Kevin Baker is a novelist and historian who is currently at work on a social history of New York City baseball, to be published by Pantheon.
If you tuned out when the Rangers led 7-5 in the ninth, you missed quite a finish
It was the best worst World Series game—or perhaps the worst best World Series game—I've ever seen. Four and a half hours, 11 innings, 42 players, 19 runs, 23 men left on base, six home runs, five errors, two final-strike comebacks, a handful of bad relief performances, some managerial howlers including a cardinal (not Cardinal) sin… and it all ended with the much-maligned Joe Buck giving a fitting nod to history by emulating one of his father's most famous calls. As David Freese's game-winning blast landed in the grass beyond the center field wall of Busch Stadium, Buck exclaimed, "We'll see you tomorrow night!" Game Six of the 2011 World Series will be remembered as a classic—a Game Six that can sit alongside those of 1975, 1986, and 1991, among maybe a couple others—as the Cardinals staved off elimination to beat the Rangers 10-9, forcing a Game Seven.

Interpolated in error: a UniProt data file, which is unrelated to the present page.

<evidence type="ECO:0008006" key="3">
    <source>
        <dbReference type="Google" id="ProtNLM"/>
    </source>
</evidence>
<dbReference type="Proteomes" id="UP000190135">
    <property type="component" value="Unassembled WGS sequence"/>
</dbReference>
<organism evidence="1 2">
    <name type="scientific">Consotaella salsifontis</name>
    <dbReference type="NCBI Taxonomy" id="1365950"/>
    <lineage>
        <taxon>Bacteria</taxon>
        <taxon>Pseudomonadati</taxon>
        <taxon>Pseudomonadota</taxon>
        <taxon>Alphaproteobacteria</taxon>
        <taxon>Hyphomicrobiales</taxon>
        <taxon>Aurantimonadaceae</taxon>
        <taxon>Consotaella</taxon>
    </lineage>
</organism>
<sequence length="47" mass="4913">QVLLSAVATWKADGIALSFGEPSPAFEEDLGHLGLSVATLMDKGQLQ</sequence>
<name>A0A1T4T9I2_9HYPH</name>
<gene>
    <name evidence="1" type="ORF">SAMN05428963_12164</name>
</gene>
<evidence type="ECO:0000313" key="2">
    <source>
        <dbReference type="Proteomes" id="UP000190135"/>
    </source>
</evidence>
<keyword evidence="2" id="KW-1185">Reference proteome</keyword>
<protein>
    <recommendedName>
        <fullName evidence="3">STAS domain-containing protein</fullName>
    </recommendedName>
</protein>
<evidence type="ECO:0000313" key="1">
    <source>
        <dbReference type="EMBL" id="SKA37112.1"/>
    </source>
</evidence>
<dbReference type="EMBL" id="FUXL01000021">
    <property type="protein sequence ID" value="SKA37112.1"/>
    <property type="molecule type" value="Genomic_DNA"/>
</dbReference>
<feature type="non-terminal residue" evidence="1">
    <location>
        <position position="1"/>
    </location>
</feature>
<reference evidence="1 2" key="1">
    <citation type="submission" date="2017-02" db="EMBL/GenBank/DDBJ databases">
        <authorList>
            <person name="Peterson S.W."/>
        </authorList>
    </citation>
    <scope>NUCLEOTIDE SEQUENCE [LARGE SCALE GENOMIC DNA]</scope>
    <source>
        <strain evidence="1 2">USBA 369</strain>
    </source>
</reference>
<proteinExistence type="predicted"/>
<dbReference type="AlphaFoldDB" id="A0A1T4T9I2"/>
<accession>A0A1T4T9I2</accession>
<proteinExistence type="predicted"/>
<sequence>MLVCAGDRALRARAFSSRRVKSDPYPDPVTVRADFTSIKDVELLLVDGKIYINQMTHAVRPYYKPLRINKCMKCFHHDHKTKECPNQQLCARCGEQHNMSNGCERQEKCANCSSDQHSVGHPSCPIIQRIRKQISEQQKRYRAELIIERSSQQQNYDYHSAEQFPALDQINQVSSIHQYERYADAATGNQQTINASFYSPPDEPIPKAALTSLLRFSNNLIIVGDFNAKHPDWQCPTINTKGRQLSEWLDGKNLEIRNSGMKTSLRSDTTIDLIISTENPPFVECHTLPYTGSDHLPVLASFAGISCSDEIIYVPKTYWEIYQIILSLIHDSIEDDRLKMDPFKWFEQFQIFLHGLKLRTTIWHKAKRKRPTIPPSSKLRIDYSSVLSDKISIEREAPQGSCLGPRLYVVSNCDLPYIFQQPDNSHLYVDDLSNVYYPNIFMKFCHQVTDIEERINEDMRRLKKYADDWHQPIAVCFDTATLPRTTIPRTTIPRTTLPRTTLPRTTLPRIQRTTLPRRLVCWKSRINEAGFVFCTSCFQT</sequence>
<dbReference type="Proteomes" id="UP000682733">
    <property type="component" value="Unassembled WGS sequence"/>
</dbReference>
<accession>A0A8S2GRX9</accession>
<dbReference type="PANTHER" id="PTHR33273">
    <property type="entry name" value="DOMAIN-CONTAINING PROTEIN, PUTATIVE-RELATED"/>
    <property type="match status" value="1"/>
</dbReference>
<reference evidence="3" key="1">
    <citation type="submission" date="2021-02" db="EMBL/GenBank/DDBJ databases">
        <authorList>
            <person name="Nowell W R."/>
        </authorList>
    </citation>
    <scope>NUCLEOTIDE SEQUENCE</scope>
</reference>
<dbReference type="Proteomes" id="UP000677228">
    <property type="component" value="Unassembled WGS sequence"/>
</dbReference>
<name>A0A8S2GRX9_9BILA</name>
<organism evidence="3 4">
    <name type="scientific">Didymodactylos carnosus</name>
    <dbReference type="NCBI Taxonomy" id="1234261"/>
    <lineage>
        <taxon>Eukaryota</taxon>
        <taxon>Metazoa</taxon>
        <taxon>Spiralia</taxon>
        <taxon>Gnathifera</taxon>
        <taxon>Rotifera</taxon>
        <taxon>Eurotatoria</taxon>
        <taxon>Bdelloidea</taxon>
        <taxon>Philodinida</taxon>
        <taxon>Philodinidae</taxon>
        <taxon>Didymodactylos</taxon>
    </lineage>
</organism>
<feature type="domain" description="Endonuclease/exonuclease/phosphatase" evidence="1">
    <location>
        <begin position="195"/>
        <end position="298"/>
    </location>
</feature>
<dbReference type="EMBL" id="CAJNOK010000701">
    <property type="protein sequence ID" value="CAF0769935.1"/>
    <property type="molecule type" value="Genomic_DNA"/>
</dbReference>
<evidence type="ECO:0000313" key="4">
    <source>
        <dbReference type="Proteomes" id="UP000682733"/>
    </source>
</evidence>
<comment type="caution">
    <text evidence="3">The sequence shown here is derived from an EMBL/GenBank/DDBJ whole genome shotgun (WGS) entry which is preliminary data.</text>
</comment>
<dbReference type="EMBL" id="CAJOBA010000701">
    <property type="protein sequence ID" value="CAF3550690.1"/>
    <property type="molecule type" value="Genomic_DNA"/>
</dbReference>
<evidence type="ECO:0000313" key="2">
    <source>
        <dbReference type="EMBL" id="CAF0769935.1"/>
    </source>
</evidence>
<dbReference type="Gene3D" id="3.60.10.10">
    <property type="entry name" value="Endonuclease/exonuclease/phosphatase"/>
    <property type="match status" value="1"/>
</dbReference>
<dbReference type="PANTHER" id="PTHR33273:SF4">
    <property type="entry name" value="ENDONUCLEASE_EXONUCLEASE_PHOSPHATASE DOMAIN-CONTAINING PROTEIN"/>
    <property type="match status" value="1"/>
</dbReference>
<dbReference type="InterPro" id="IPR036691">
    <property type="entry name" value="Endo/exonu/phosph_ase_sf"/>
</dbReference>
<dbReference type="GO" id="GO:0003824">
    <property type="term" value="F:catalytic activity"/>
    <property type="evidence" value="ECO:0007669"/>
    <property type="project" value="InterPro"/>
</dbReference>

A look at how the Tigers snatched Game 3 from the Bronx Bombers
On Sunday, it was Miguel Cabrera, one of the league's best hitters, beatingFreddy Garcia, a back-of-the-rotation survivor. On Monday, it was Brandon Inge, Ramon Santiago, and Don Kelly outlasting CC Sabathia, the Yankees ace, with Delmon Young delivering a late kick to the sternum of the Bronx Bombers' bullpen. By stars and by scrubs, the Tigers have taken a 2-1 lead over the Yankees in the AL Division Series, and they stand one A.J. Burnett start away from knocking the league's number one seed out of the postseason.